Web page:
Share

Painter Sarah Cain exhibits her world of blue and red at the Museum of Contemporary Art San Diego’s La Jolla galleries

‘Untitled (nineties)’ by Sarah Cain
‘Untitled (nineties)’ by Sarah Cain
/ Courtesy

Opens Saturday, May 9

Painting is in Sarah Cain’s blood. It’s fitting, then, that the title of her exhibition that opens May 9 at the Museum of Contemporary Art San Diego is “SARAH CAIN blue in your body, red when it hits the air.”

“Color is so emotional for me and a way of pulling me through things,” said the Los Angeles-based abstract painter. “It’s the one thing that hasn’t changed since I started making art as a kid. Sometimes I’ll force myself to make a show that’s black and white or all neutral just to show I can do it. But color is so seductive.”

The words of the title are Cain’s own and the same as that of a particular painting in the exhibition. “It has multiple meanings to me, but it’s generally about blood,” she said. “It can be something inside your body and something outside your body. It’s about a relationship that has two sides, or two realities.”

“Blue in your body …” is Cain’s first solo museum project, and in addition to the title it’s an unusual one. Besides her own work, the exhibition will include peers’ art from Cain’s own personal collection and works borrowed from MCASD’s permanent collection.

The latter includes pieces by John Divola, Ana Mendieta, Fred Sandback and Alfred Jensen.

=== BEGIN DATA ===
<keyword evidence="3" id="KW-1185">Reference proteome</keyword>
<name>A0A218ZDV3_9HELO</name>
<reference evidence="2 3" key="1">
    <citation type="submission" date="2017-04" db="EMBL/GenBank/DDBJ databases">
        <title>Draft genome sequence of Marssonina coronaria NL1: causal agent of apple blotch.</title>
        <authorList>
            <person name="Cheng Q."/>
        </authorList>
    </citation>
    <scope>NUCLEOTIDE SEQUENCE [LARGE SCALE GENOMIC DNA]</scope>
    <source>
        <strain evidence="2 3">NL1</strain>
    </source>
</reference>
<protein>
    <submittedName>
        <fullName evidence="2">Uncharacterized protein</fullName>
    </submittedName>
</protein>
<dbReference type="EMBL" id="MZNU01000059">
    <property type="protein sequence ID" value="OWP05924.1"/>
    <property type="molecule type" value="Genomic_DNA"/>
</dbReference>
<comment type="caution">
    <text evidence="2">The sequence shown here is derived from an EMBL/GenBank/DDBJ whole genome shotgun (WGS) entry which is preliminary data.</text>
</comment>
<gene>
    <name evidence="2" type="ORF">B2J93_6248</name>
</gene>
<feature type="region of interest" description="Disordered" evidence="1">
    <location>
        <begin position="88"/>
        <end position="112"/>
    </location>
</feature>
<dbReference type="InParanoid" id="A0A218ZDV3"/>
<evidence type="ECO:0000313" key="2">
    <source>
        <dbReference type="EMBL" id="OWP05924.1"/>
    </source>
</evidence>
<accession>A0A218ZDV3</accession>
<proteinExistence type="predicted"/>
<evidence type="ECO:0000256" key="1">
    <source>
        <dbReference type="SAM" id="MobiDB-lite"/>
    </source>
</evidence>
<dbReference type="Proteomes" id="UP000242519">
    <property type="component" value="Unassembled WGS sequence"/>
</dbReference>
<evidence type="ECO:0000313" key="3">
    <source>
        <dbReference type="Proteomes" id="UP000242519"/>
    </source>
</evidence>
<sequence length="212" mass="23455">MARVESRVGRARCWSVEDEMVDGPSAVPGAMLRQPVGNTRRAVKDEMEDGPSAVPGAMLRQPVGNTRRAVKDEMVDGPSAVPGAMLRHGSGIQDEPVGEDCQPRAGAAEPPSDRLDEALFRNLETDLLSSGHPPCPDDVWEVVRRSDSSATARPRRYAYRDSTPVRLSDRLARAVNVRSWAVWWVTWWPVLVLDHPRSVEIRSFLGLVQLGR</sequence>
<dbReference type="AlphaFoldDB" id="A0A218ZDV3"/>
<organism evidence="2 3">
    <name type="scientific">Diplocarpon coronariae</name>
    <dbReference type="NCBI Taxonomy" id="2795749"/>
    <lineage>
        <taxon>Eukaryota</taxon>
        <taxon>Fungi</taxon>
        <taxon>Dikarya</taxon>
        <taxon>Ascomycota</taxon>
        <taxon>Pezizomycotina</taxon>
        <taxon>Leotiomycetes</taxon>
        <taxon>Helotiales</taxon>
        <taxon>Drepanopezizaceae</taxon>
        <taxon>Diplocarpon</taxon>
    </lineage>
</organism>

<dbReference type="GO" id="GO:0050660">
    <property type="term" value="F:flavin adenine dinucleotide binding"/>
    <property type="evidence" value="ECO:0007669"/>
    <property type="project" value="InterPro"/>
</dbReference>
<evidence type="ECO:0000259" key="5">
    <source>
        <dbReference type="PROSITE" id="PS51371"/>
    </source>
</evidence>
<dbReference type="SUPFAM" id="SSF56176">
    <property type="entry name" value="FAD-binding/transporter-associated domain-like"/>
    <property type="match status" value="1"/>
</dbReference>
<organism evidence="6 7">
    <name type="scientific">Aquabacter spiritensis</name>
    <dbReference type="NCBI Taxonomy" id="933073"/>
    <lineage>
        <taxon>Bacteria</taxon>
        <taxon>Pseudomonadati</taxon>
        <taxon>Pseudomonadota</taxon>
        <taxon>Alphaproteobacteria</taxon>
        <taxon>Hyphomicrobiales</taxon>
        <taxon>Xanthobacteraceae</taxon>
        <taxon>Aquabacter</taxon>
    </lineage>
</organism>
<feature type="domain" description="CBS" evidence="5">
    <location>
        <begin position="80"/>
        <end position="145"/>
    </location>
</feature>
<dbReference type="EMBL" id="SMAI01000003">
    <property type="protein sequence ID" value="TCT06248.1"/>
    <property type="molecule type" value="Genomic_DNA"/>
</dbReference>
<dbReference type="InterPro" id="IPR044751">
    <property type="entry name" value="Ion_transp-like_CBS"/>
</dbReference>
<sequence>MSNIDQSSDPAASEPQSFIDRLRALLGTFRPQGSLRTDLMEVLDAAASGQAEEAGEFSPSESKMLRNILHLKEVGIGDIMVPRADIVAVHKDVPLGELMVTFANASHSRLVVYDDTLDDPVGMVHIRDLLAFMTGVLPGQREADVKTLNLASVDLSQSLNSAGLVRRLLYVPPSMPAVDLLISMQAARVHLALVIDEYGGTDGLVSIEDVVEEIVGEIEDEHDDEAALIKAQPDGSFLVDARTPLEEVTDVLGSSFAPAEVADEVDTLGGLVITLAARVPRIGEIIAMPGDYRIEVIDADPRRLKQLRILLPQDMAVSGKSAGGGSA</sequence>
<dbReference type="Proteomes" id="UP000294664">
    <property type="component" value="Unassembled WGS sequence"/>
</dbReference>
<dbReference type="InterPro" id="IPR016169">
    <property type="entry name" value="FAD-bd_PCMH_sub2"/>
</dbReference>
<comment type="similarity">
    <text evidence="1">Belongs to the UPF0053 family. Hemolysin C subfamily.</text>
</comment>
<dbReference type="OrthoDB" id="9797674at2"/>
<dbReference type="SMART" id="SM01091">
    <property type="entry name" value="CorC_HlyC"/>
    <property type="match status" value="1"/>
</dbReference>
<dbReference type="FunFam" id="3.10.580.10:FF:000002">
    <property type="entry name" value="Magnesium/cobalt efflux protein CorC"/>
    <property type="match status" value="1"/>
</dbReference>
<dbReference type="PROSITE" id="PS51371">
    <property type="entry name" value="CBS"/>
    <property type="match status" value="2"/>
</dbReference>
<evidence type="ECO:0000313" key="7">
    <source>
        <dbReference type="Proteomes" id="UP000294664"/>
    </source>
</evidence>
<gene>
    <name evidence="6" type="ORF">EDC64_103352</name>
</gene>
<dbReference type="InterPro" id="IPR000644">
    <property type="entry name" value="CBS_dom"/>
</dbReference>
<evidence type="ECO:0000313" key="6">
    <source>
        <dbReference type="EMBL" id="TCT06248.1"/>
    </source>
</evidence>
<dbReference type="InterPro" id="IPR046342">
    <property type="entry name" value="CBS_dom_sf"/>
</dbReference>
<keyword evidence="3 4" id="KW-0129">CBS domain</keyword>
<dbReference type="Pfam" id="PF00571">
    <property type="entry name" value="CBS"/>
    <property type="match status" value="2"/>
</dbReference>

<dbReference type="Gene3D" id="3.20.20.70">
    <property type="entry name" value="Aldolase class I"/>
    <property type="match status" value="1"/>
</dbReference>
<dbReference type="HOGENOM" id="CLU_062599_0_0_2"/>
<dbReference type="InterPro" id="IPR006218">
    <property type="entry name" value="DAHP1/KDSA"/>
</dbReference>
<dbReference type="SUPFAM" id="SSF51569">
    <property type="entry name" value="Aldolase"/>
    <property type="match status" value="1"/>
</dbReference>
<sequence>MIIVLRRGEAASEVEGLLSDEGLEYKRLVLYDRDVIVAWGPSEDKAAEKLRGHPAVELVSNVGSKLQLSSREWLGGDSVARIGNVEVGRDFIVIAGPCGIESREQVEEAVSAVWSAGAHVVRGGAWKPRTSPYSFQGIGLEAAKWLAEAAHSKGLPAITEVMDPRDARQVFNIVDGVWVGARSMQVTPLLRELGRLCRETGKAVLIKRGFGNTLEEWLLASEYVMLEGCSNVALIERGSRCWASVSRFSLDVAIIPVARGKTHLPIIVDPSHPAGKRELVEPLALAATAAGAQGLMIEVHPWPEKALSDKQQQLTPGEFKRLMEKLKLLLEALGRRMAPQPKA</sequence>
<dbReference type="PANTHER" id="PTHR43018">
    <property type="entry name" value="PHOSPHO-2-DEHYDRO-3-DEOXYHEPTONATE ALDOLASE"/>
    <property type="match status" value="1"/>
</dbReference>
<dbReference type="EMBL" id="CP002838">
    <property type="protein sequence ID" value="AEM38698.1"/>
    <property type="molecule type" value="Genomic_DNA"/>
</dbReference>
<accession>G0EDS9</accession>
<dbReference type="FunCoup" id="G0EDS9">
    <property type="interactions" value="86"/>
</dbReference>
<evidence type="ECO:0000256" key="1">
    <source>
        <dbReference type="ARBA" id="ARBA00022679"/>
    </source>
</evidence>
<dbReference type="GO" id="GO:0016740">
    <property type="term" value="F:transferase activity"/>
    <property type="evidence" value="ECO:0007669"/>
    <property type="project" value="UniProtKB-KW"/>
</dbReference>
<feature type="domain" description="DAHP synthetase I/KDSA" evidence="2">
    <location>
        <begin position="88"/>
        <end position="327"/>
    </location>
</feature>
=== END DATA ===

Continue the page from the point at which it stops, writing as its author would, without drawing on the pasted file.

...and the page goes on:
“A lot of the work of the other artists that I picked have to do with the body,” Cain said. “They all relate to the main things in my practice.”

Cain describes her creative ethos in terms of “breaking down definitions. My whole practice is about challenging painting and what painting can be, and to do that within the traditional canvas is the ultimate challenge. A lot of the paintings have things sewn on or extended off the canvas.”

Intuition plays a significant role in Cain’s art making. “It’s all an organic process and it’s usually feeling-based. Sometimes it is material-based. I’ll do an experimentation and it ends up being the painting.”

The vivid colors of Cain’s work and her artistic adventurism make her exhibition an ideal companion to MCASD’s “Dear Nemesis, Nicole Eisenman 1993-2013,” opening the same day. “I like Nicole Eisenman’s work,” said Cain. “I couldn’t be in better company peer-wise.”